Thursday, October 22, 2009


On my first day of vacation I drove to my mother's school, about an hour away from my own. I had things to pick up from my family, errands to run, but more importantly, I had yet to meet my mother's second grade class.

My mother began teaching when I was in high school. During my formative middle-school years she drove to and from a college about an hour away to get her teaching certificate. Sometimes, when I wonder why I got into teaching, I blame that time- when for whatever reason I wanted to know what she was studying, asked questions about what she was learning, and listened to her explain theories of education. We all should have known at that point I was hooked. When it came time for me to take my own education classes I realized the material was all old- it was information I assumed everyone knew, but looking back I realize it is because I was learning it right along with basic algebra and 7th grade language arts. (It also says something about my poor education coursework if they were not teaching anything new in 10 years).

Since then I can't think of a year I have not met my mother's class. It's become harder since I started teaching myself, but our year-round calendar makes it easier. So, on that Friday, my first day of break, it was time to meet them.

I did a read aloud because what's a better way to get get to know a class than a read-aloud- you see who hangs on every word, who asks questions, who wants to talk about their dog, who adores books. This read aloud was one of those quick, short read-alouds you do when you grab a book you know well, but don't really think about how you'll present it- expecting it to be old hat.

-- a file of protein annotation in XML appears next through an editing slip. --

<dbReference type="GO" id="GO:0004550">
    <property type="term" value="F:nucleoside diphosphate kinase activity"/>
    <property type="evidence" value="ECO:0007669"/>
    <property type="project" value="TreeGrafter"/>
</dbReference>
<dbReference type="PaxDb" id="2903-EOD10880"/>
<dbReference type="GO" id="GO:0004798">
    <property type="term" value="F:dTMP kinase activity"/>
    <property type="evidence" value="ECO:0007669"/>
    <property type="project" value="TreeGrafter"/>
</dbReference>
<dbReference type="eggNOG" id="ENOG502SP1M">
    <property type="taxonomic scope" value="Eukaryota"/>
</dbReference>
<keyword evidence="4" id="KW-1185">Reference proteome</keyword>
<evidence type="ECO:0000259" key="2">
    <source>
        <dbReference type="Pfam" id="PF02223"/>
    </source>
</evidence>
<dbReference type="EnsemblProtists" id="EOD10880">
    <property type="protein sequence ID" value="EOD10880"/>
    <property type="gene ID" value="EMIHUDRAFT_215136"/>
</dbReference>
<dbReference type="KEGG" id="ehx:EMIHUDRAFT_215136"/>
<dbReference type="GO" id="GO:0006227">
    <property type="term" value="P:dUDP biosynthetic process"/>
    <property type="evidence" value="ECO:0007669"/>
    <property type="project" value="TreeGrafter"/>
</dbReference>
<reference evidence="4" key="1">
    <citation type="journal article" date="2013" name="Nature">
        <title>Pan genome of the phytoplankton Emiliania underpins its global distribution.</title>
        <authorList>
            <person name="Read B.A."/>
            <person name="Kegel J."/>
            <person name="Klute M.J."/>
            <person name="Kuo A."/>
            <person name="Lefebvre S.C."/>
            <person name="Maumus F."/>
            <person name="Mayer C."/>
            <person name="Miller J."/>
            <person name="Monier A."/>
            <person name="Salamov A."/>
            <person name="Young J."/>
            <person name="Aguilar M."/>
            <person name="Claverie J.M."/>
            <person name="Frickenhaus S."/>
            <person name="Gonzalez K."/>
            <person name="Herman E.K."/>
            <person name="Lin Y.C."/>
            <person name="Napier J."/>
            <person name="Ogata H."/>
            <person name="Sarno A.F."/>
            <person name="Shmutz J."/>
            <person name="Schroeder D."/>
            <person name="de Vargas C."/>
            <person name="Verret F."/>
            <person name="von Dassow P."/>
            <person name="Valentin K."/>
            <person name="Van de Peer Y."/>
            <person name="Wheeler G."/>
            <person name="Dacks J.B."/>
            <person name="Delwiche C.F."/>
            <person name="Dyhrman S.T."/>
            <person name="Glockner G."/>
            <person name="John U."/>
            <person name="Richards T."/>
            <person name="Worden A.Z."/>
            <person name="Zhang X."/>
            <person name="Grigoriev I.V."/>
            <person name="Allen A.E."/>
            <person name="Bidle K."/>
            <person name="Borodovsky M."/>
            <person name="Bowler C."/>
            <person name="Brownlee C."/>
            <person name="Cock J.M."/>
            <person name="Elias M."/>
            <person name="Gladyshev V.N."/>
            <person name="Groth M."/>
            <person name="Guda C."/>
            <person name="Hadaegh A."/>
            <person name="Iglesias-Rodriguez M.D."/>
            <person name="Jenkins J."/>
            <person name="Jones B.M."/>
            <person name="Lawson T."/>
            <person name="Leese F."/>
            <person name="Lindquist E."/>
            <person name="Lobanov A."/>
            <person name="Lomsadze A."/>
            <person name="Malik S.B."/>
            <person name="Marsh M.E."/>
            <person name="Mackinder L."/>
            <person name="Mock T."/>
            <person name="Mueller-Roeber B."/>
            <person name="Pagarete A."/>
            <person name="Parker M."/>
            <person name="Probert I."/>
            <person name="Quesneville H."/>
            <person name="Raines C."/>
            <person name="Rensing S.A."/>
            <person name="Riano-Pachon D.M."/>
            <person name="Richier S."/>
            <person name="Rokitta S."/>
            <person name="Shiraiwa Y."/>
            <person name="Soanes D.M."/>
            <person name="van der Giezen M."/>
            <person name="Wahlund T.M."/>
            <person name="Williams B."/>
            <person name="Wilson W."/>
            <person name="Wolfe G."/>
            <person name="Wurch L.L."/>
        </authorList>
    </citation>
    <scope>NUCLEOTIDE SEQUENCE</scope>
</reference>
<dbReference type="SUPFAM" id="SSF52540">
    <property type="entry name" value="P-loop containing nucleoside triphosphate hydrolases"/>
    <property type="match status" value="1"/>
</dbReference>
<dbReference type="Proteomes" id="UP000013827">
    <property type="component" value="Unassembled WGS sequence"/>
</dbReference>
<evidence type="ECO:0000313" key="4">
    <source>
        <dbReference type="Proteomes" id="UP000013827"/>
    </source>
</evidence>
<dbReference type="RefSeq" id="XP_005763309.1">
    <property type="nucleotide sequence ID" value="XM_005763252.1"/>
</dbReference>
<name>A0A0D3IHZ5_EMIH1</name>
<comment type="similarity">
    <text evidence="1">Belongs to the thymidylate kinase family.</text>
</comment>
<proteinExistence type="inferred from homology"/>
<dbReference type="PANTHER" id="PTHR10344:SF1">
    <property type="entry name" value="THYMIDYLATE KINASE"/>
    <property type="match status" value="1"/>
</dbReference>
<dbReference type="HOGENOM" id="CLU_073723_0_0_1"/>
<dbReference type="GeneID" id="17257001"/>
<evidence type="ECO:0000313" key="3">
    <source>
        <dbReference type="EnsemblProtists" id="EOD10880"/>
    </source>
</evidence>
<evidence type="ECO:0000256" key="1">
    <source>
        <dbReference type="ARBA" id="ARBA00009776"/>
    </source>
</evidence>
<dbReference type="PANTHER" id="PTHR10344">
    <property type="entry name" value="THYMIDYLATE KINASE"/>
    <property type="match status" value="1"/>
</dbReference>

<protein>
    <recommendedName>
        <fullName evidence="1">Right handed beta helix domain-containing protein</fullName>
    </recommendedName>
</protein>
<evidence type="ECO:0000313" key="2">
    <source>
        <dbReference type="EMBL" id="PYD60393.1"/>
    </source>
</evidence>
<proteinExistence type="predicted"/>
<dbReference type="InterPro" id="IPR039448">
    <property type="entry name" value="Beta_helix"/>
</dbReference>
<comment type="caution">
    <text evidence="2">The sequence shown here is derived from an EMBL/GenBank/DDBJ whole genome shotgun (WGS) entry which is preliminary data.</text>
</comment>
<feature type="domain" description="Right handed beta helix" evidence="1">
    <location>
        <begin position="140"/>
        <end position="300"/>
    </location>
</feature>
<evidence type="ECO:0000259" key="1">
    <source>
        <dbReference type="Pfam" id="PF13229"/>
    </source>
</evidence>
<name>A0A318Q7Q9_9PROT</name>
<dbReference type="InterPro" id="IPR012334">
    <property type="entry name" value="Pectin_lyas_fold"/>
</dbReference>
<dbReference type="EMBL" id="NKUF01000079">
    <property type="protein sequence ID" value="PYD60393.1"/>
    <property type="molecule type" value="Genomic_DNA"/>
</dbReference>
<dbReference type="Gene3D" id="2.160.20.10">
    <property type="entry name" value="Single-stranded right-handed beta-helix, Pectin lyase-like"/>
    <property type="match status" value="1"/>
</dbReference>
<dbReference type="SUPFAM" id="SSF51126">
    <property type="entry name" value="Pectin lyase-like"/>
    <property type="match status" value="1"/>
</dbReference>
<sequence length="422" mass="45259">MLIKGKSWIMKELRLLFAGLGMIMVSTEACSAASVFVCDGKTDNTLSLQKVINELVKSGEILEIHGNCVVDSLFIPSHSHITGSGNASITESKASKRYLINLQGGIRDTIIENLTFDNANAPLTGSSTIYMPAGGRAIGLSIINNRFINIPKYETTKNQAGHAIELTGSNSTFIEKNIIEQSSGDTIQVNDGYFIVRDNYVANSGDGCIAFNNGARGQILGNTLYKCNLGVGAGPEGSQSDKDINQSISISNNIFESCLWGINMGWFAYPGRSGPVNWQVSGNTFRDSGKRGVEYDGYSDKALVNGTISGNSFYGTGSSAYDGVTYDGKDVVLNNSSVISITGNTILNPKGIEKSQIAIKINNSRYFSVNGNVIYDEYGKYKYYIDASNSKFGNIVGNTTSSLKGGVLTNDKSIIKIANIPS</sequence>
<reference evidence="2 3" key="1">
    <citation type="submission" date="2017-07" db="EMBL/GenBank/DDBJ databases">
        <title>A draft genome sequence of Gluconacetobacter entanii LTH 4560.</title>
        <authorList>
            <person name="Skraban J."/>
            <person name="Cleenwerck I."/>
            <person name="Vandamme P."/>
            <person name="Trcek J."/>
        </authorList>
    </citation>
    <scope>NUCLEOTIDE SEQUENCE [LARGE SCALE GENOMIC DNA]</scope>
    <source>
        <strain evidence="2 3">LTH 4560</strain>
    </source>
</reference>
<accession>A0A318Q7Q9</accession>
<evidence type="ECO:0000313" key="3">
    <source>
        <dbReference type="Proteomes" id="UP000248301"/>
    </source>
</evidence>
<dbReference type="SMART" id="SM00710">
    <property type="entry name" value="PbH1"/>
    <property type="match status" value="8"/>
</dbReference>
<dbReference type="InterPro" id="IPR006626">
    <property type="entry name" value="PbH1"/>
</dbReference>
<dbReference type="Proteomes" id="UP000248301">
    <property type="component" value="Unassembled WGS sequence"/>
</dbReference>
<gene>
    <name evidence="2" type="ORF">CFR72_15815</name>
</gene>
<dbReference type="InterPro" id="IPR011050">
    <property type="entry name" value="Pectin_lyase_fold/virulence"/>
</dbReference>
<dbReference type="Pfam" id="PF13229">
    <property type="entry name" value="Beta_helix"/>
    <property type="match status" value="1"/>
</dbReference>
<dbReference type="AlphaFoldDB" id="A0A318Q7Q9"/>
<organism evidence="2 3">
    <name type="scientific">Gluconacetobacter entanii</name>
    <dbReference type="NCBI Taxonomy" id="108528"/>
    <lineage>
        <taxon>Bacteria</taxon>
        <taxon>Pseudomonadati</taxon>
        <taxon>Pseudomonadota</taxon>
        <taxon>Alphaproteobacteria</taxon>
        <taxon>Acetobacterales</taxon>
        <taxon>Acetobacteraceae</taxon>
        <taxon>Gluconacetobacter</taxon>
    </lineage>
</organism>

and I began to read- in the same way I'd normally read for my first graders or kindergartners, who are learning to speak English, and have special needs. As I went on I started to feel ridiculous. The arm motions, the repetitive language I was using, the animated nature of my voice, was all what has become second nature to me in order to keep the attention of the students at my school. My mother's children- who speak English, entered kindergarten from preschool classes, or, if did not have preschool experience, had 4 strong years at home with a stay-at-home mother, did not need the sort of acting my read-aloud was giving to them. They stared in a kind of awed confusion, as I repeated key words from the story, asked questions in a dramatic voice, acted out 'thinking aloud' and made large arm gestures every time I said certain words.

I felt ridiculous.

And scared. I am so use to the developmental progress of the children I teach that I forget what is typical. I forget how behind my children are in so many areas. How at my mother's school, like so many others, they are focused on getting 100% of their children to earn passed advanced on the tests- not desperately trying to get 86% of their students to simply pass. I forget that while my children are working so hard to understand what the teacher is saying other children in other schools are listening to the teacher while their minds race- making connections, applying their prior knowledge, asking questions- all without being asked by the teacher- simply because that is what you do. Because when your family sits around the dinner table you listen to adults talk about their days, make connections, and apply prior knowledge- and so you just assume that is what you do. You do not need a teacher to repeat everything she says, make wild arm motions, use funny voices, or do back flips. In fact- to you- that is distracting.